Reflecting on Library Instruction

Palms are sweaty, knees weak but I’m not talking about spaghetti (sorry, Eminem); I’m talking about teaching a credit-bearing library course! This last Fall semester, I not only started my first official librarian position, but I also taught my own credit-bearing library course for the very first time. It’s something I’ve briefly mentioned in previous posts, but it’s actually been a huge part of my experience as a first-year academic librarian.  

Within my library, my position falls under the Teaching and Outreach Department. In addition to outreach services, my department’s responsible for teaching several one-shot library instruction sessions per semester as well as teaching credit-bearing library courses. Most of our one-shots are delivered to first-year undergraduate courses, but we also offer the usual library orientation session and course specific instruction as well. Our credit-bearing classes are often co-requisites of corresponding courses. For example, we teach library research classes that support the following programs: Speech and Audiology, Honors, CHE (a TRiO Program for first-gen students), History, and Criminal Justice. The course I teach, LIB 160: Library Research, supports the Criminal Justice program.  

There are several components that come with teaching a co-requisite course. Myself and my colleague, who has been teaching 160 for some time now, regularly collaborate with the faculty member in charge of the course we’re a co-requisite of, CRJ 380: Research Methods in Criminal Justice. This means we do our best to ensure the work that’s done in 160 is closely aligned with what students are expected to do in 380. The major project students complete in 380 is a research proposal. The final assignment in 160 is a literature review which becomes a part of students’ research proposal for 380. Though we work hard to ensure that 160 provides students with the information literacy skills necessary to be successful in their field, planning for and teaching the course is not without its share of struggles.  

Some of the struggles that came with teaching 160 were fairly standard for teaching a new course. In spite of finishing my MS-LS with a solid understanding of information literacy, learning an entirely new curriculum designed for a subject matter outside of my expertise was my first big challenge. Though my colleague who taught the course before me was open to questions and more than willing to share her materials, I still had several lessons and assignments to familiarize myself with in a relatively short period of time – My position started in July and classes began in August. Thus, a great deal of my orientation process was dedicated to learning the ins and outs of 160. After starting to learn the curriculum, actually being in the classroom itself and teaching the lessons became my next challenge.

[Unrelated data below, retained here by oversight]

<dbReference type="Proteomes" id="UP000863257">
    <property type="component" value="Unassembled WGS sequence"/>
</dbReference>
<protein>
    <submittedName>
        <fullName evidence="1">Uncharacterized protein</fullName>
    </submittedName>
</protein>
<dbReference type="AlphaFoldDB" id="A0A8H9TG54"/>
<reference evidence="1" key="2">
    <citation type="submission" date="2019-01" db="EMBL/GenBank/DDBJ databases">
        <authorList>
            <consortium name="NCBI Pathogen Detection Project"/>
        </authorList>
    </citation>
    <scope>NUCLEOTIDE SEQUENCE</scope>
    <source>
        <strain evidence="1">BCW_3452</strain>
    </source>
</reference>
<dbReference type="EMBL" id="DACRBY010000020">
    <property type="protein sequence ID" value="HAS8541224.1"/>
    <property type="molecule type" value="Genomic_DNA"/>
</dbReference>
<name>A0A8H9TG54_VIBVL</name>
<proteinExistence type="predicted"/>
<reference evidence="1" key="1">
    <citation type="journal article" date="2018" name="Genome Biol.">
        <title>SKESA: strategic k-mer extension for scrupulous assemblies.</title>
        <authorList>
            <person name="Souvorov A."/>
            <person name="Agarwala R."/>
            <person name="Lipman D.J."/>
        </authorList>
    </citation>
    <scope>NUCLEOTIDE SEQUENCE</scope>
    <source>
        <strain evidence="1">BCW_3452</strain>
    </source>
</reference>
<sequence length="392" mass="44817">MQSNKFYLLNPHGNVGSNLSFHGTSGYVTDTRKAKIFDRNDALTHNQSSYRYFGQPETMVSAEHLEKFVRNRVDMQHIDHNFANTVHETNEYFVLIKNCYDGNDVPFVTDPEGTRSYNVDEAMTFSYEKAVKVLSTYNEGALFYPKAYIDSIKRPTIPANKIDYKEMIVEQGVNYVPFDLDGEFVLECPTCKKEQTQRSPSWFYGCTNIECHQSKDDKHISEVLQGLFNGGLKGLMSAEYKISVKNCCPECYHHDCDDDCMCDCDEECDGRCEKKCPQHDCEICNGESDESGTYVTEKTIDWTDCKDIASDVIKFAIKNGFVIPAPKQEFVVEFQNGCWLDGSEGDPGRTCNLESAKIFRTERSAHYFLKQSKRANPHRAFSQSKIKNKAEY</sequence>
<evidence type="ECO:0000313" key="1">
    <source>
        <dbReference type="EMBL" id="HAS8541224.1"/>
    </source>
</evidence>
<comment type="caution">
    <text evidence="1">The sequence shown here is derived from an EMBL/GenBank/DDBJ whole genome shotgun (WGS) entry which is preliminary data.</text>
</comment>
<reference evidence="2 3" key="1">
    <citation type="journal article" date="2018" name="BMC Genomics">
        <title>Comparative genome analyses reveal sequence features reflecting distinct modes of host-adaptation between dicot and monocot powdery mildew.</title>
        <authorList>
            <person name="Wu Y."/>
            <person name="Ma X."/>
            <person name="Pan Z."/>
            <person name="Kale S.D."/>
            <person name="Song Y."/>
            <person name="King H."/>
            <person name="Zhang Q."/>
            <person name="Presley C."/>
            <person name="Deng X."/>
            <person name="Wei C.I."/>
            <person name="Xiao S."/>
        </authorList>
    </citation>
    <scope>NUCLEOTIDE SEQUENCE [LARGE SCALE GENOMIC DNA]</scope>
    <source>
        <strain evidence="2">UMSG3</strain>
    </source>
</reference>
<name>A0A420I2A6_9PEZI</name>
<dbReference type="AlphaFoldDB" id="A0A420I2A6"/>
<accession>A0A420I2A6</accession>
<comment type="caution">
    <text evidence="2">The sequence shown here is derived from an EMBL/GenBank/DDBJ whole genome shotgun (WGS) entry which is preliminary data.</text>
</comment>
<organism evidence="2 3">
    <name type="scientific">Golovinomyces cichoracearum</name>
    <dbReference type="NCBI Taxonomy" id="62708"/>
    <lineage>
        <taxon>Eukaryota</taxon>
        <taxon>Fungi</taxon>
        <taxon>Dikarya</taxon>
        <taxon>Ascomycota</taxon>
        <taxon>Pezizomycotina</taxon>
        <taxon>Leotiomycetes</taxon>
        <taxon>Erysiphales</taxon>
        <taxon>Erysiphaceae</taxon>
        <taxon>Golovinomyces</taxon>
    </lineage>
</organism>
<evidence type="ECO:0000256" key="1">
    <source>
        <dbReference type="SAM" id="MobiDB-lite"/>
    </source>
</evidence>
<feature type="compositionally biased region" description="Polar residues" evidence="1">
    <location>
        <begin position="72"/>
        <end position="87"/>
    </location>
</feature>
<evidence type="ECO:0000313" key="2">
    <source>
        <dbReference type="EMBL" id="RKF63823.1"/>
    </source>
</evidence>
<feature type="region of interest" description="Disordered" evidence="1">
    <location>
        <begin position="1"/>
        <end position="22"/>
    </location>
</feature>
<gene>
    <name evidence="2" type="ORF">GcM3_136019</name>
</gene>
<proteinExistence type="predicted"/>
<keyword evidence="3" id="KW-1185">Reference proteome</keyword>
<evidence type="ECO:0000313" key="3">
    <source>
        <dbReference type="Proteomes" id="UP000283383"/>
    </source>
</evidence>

Thanks to my colleagues who introduced me to the idea, reflection has become a part of my teaching process. Last semester, I got into the habit of journaling after every class. I’ll be the first to admit that not every day was my best last semester. To give you an idea, the words and phrases I used to describe my first week of class were: nervous, felt weird, stress, sweaty, talking too fast, and I think they liked my personality. Imposter syndrome loomed large for me. Though I have years of experience teaching high school, the thought of teaching in a university was intimidating for me. I was always a little nervous whenever I taught high school, but this was different. In hindsight, it may have been a combination of different things: new job, new responsibilities, first time teaching a new course. Yet, all of that isn’t to say that there weren’t any successes last semester.  

Seeing my students learn and grow has always been among my greatest successes as an educator. This past semester was no different. At the beginning of 160, my first assignment asked students to illustrate their current research process. At the end of the course, I asked my students to carry out the same assignment but to add any new steps they may have developed in 160. I was pleasantly surprised to see that the majority of my students added several steps to their old processes. Course evaluations were another new but pleasant surprise. 

Needless to say, teaching an in-person course during a pandemic is a challenge. Though my institution has a vaccine and mask requirement, the semester was not without its fair share of quarantines, sicknesses, or students dealing with labor shortages at their jobs. I’ve always felt that, before anything, students are people with lives outside of the classroom – Lives which are often subject to circumstances outside of their control. Because of this, I’ve always strived to be an open and understanding instructor. Even so, it was my surprise to see that several students noted my approach in their course evaluations with comments like, “Professor García truly cares about his students and them succeeding” and “He was very understanding with assignments and helped me when I needed an extension.” Though I often felt like maybe I didn’t know what I was doing, I’m happy to report that I never lost sight of my students’ humanity and my responsibility to them as an instructor.